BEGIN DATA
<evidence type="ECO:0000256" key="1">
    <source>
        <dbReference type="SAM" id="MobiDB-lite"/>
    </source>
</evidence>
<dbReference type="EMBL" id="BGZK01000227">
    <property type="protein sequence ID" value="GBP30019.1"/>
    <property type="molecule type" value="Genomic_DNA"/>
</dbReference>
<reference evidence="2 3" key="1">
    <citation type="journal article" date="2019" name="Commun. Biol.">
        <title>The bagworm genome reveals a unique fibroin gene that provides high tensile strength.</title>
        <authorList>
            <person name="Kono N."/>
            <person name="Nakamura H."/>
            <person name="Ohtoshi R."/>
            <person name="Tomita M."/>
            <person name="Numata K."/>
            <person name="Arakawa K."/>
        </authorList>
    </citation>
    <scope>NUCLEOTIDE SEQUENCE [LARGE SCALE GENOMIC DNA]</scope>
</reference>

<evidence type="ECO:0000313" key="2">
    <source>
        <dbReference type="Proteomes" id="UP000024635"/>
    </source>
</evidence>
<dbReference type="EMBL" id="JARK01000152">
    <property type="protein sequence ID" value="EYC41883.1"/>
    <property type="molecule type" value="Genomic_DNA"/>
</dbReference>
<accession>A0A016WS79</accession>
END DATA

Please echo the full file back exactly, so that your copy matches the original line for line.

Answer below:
<evidence type="ECO:0000256" key="1">
    <source>
        <dbReference type="SAM" id="MobiDB-lite"/>
    </source>
</evidence>
<dbReference type="EMBL" id="BGZK01000227">
    <property type="protein sequence ID" value="GBP30019.1"/>
    <property type="molecule type" value="Genomic_DNA"/>
</dbReference>
<reference evidence="2 3" key="1">
    <citation type="journal article" date="2019" name="Commun. Biol.">
        <title>The bagworm genome reveals a unique fibroin gene that provides high tensile strength.</title>
        <authorList>
            <person name="Kono N."/>
            <person name="Nakamura H."/>
            <person name="Ohtoshi R."/>
            <person name="Tomita M."/>
            <person name="Numata K."/>
            <person name="Arakawa K."/>
        </authorList>
    </citation>
    <scope>NUCLEOTIDE SEQUENCE [LARGE SCALE GENOMIC DNA]</scope>
</reference>

<evidence type="ECO:0000313" key="2">
    <source>
        <dbReference type="Proteomes" id="UP000024635"/>
    </source>
</evidence>
<dbReference type="EMBL" id="JARK01000152">
    <property type="protein sequence ID" value="EYC41883.1"/>
    <property type="molecule type" value="Genomic_DNA"/>
</dbReference>
<accession>A0A016WS79</accession>